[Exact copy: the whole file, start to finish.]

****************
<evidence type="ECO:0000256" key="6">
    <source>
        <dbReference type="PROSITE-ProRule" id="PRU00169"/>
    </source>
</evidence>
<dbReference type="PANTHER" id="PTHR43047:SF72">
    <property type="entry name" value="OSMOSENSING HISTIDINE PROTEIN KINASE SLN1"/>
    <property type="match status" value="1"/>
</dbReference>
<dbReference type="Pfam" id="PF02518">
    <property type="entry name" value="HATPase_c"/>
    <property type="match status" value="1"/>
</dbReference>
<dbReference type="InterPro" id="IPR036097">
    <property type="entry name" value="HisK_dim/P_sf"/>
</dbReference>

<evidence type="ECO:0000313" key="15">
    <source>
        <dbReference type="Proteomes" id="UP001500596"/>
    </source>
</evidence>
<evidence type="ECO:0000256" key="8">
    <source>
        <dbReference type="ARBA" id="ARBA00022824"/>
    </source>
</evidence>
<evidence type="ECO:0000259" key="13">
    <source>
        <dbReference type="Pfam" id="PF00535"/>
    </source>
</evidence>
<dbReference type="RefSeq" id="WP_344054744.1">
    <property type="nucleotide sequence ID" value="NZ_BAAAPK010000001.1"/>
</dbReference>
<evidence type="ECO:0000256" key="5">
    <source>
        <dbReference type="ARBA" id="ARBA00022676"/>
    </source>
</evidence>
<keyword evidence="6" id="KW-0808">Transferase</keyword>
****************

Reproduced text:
<evidence type="ECO:0000256" key="6">
    <source>
        <dbReference type="PROSITE-ProRule" id="PRU00169"/>
    </source>
</evidence>
<dbReference type="PANTHER" id="PTHR43047:SF72">
    <property type="entry name" value="OSMOSENSING HISTIDINE PROTEIN KINASE SLN1"/>
    <property type="match status" value="1"/>
</dbReference>
<dbReference type="Pfam" id="PF02518">
    <property type="entry name" value="HATPase_c"/>
    <property type="match status" value="1"/>
</dbReference>
<dbReference type="InterPro" id="IPR036097">
    <property type="entry name" value="HisK_dim/P_sf"/>
</dbReference>

<evidence type="ECO:0000313" key="15">
    <source>
        <dbReference type="Proteomes" id="UP001500596"/>
    </source>
</evidence>
<evidence type="ECO:0000256" key="8">
    <source>
        <dbReference type="ARBA" id="ARBA00022824"/>
    </source>
</evidence>
<evidence type="ECO:0000259" key="13">
    <source>
        <dbReference type="Pfam" id="PF00535"/>
    </source>
</evidence>
<dbReference type="RefSeq" id="WP_344054744.1">
    <property type="nucleotide sequence ID" value="NZ_BAAAPK010000001.1"/>
</dbReference>
<evidence type="ECO:0000256" key="5">
    <source>
        <dbReference type="ARBA" id="ARBA00022676"/>
    </source>
</evidence>
<keyword evidence="6" id="KW-0808">Transferase</keyword>